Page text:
On Mon, 12 Jul 1999, Stevan Harnad wrote:
> I think that is as far as we will get with this one, I'm afraid. We
> agree on the amount. We agree on who pays (the author's institution
> either way). But if it is paid up front I claim that it frees the
> literature for all without loss of quality, whereas you claim that it
> will compromise quality.
> I think this can only be settled empirically.
I agree that this is the fundamental difference, though I would prefer
to say the "authors/readers institution, either way". But, as you say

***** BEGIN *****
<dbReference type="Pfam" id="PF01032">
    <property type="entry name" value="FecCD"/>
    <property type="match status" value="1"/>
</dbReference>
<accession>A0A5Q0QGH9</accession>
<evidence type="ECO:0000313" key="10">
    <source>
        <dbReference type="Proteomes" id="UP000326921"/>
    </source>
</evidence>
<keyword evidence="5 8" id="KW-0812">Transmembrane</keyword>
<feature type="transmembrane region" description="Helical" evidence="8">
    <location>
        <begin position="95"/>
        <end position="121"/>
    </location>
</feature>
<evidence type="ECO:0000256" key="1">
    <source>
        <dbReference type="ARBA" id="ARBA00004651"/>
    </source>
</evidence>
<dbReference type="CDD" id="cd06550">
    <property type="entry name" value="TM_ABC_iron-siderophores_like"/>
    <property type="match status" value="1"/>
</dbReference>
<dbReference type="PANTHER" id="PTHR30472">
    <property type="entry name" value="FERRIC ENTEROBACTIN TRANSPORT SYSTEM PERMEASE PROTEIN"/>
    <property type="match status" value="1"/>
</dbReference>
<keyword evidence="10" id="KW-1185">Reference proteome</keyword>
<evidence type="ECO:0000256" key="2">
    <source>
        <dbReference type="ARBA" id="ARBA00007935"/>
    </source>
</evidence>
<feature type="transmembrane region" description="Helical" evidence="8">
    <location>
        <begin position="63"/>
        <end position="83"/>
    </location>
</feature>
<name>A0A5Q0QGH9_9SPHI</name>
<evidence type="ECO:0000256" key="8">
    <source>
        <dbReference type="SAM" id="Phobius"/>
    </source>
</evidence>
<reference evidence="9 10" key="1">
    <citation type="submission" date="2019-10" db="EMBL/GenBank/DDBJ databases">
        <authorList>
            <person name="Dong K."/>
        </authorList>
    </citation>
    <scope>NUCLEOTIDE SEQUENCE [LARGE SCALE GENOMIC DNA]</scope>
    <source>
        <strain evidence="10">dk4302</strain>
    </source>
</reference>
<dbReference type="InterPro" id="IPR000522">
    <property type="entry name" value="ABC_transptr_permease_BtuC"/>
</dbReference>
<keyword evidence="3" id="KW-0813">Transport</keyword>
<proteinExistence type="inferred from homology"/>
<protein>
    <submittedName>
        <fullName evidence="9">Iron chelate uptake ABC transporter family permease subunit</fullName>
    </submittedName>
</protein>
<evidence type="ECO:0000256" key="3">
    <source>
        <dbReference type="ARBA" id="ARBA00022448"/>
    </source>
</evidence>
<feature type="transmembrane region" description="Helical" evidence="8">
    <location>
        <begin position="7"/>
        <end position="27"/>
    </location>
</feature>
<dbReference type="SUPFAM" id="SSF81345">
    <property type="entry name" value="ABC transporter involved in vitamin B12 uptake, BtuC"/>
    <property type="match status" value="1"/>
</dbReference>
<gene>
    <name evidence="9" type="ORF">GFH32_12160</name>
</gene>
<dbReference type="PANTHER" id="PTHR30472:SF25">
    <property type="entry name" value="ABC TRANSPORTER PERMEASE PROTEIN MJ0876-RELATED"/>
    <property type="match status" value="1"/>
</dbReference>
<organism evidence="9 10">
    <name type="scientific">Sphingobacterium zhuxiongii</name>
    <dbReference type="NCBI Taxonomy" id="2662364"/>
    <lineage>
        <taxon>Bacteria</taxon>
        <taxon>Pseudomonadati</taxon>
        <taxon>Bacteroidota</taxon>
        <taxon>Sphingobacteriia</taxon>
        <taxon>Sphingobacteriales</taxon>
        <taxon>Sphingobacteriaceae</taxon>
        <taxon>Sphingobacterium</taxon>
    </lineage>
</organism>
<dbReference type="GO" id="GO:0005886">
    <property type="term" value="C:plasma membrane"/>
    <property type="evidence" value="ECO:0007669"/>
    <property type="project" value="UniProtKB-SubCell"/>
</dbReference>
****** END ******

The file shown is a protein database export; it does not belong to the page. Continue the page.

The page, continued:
the question can only be settled empirically. The issue is whether the
(possible) diminution in quality is outweighed by the increased access.
Clearly this depends on the magnitude of the effects and the relative
weight attached to the evalution of them.
Hal Varian, Dean voice: 510-642-9980
SIMS, 102 South Hall fax: 510-642-5814
University of California email@example.com
Berkeley, CA 94720-4600 http://www.sims.berkeley.edu/~hal
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